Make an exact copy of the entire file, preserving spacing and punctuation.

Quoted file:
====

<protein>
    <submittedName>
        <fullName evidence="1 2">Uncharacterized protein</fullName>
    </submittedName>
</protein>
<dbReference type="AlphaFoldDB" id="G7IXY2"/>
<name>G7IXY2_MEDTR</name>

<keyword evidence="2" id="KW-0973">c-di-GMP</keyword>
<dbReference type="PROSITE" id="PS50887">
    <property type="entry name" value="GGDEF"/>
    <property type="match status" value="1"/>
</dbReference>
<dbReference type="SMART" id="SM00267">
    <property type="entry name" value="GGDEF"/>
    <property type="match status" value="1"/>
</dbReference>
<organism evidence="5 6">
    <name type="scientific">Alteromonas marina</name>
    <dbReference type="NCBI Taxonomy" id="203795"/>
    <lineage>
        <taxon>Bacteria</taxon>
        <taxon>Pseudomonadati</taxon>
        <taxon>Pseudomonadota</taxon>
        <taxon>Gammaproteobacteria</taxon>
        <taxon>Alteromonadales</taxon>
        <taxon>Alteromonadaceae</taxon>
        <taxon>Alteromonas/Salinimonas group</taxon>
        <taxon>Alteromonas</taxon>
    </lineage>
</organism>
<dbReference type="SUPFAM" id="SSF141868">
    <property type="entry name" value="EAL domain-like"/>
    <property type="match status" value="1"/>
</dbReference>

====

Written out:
<protein>
    <submittedName>
        <fullName evidence="1 2">Uncharacterized protein</fullName>
    </submittedName>
</protein>
<dbReference type="AlphaFoldDB" id="G7IXY2"/>
<name>G7IXY2_MEDTR</name>

<keyword evidence="2" id="KW-0973">c-di-GMP</keyword>
<dbReference type="PROSITE" id="PS50887">
    <property type="entry name" value="GGDEF"/>
    <property type="match status" value="1"/>
</dbReference>
<dbReference type="SMART" id="SM00267">
    <property type="entry name" value="GGDEF"/>
    <property type="match status" value="1"/>
</dbReference>
<organism evidence="5 6">
    <name type="scientific">Alteromonas marina</name>
    <dbReference type="NCBI Taxonomy" id="203795"/>
    <lineage>
        <taxon>Bacteria</taxon>
        <taxon>Pseudomonadati</taxon>
        <taxon>Pseudomonadota</taxon>
        <taxon>Gammaproteobacteria</taxon>
        <taxon>Alteromonadales</taxon>
        <taxon>Alteromonadaceae</taxon>
        <taxon>Alteromonas/Salinimonas group</taxon>
        <taxon>Alteromonas</taxon>
    </lineage>
</organism>
<dbReference type="SUPFAM" id="SSF141868">
    <property type="entry name" value="EAL domain-like"/>
    <property type="match status" value="1"/>
</dbReference>